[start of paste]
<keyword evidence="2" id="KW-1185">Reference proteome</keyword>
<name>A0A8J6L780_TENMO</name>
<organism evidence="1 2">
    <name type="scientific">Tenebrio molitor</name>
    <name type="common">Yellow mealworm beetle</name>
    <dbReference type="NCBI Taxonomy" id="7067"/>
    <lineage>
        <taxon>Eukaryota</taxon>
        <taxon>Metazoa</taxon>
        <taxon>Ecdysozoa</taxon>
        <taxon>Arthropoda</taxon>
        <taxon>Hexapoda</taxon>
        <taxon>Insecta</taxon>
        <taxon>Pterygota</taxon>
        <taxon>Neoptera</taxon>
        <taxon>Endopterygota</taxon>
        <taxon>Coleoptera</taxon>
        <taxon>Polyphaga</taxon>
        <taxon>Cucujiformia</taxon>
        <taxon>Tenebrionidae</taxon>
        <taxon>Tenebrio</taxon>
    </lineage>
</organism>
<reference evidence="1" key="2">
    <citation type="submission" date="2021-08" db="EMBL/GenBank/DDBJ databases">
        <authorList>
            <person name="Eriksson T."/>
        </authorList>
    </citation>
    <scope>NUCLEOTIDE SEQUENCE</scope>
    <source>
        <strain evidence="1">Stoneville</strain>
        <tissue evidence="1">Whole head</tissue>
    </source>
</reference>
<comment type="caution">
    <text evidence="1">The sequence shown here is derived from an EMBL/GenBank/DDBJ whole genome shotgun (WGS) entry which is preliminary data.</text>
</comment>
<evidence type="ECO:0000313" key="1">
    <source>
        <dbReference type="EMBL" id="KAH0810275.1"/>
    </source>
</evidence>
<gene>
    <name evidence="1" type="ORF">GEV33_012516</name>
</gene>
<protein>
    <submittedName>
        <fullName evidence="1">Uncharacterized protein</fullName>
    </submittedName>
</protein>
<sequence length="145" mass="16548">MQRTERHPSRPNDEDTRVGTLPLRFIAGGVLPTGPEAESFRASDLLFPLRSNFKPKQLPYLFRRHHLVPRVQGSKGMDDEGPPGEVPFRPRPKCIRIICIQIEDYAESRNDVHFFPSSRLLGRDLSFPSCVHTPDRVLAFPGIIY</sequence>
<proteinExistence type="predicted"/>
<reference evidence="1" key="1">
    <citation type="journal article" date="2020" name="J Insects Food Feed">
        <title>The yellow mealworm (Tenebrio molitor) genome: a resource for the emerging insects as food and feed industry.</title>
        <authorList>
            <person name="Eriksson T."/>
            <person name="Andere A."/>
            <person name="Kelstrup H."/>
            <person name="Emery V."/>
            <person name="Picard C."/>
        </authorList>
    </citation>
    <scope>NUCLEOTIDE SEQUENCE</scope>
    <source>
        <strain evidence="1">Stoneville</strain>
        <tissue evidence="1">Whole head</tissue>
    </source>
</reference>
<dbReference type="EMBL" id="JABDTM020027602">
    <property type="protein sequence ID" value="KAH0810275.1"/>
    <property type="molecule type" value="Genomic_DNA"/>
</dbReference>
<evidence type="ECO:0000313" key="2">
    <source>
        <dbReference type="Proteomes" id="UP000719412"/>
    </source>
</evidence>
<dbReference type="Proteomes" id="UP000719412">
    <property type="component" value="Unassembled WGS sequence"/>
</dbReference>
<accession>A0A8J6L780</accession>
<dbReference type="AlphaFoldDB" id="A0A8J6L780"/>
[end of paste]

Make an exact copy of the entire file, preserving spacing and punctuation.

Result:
<keyword evidence="2" id="KW-1185">Reference proteome</keyword>
<name>A0A8J6L780_TENMO</name>
<organism evidence="1 2">
    <name type="scientific">Tenebrio molitor</name>
    <name type="common">Yellow mealworm beetle</name>
    <dbReference type="NCBI Taxonomy" id="7067"/>
    <lineage>
        <taxon>Eukaryota</taxon>
        <taxon>Metazoa</taxon>
        <taxon>Ecdysozoa</taxon>
        <taxon>Arthropoda</taxon>
        <taxon>Hexapoda</taxon>
        <taxon>Insecta</taxon>
        <taxon>Pterygota</taxon>
        <taxon>Neoptera</taxon>
        <taxon>Endopterygota</taxon>
        <taxon>Coleoptera</taxon>
        <taxon>Polyphaga</taxon>
        <taxon>Cucujiformia</taxon>
        <taxon>Tenebrionidae</taxon>
        <taxon>Tenebrio</taxon>
    </lineage>
</organism>
<reference evidence="1" key="2">
    <citation type="submission" date="2021-08" db="EMBL/GenBank/DDBJ databases">
        <authorList>
            <person name="Eriksson T."/>
        </authorList>
    </citation>
    <scope>NUCLEOTIDE SEQUENCE</scope>
    <source>
        <strain evidence="1">Stoneville</strain>
        <tissue evidence="1">Whole head</tissue>
    </source>
</reference>
<comment type="caution">
    <text evidence="1">The sequence shown here is derived from an EMBL/GenBank/DDBJ whole genome shotgun (WGS) entry which is preliminary data.</text>
</comment>
<evidence type="ECO:0000313" key="1">
    <source>
        <dbReference type="EMBL" id="KAH0810275.1"/>
    </source>
</evidence>
<gene>
    <name evidence="1" type="ORF">GEV33_012516</name>
</gene>
<protein>
    <submittedName>
        <fullName evidence="1">Uncharacterized protein</fullName>
    </submittedName>
</protein>
<sequence length="145" mass="16548">MQRTERHPSRPNDEDTRVGTLPLRFIAGGVLPTGPEAESFRASDLLFPLRSNFKPKQLPYLFRRHHLVPRVQGSKGMDDEGPPGEVPFRPRPKCIRIICIQIEDYAESRNDVHFFPSSRLLGRDLSFPSCVHTPDRVLAFPGIIY</sequence>
<proteinExistence type="predicted"/>
<reference evidence="1" key="1">
    <citation type="journal article" date="2020" name="J Insects Food Feed">
        <title>The yellow mealworm (Tenebrio molitor) genome: a resource for the emerging insects as food and feed industry.</title>
        <authorList>
            <person name="Eriksson T."/>
            <person name="Andere A."/>
            <person name="Kelstrup H."/>
            <person name="Emery V."/>
            <person name="Picard C."/>
        </authorList>
    </citation>
    <scope>NUCLEOTIDE SEQUENCE</scope>
    <source>
        <strain evidence="1">Stoneville</strain>
        <tissue evidence="1">Whole head</tissue>
    </source>
</reference>
<dbReference type="EMBL" id="JABDTM020027602">
    <property type="protein sequence ID" value="KAH0810275.1"/>
    <property type="molecule type" value="Genomic_DNA"/>
</dbReference>
<evidence type="ECO:0000313" key="2">
    <source>
        <dbReference type="Proteomes" id="UP000719412"/>
    </source>
</evidence>
<dbReference type="Proteomes" id="UP000719412">
    <property type="component" value="Unassembled WGS sequence"/>
</dbReference>
<accession>A0A8J6L780</accession>
<dbReference type="AlphaFoldDB" id="A0A8J6L780"/>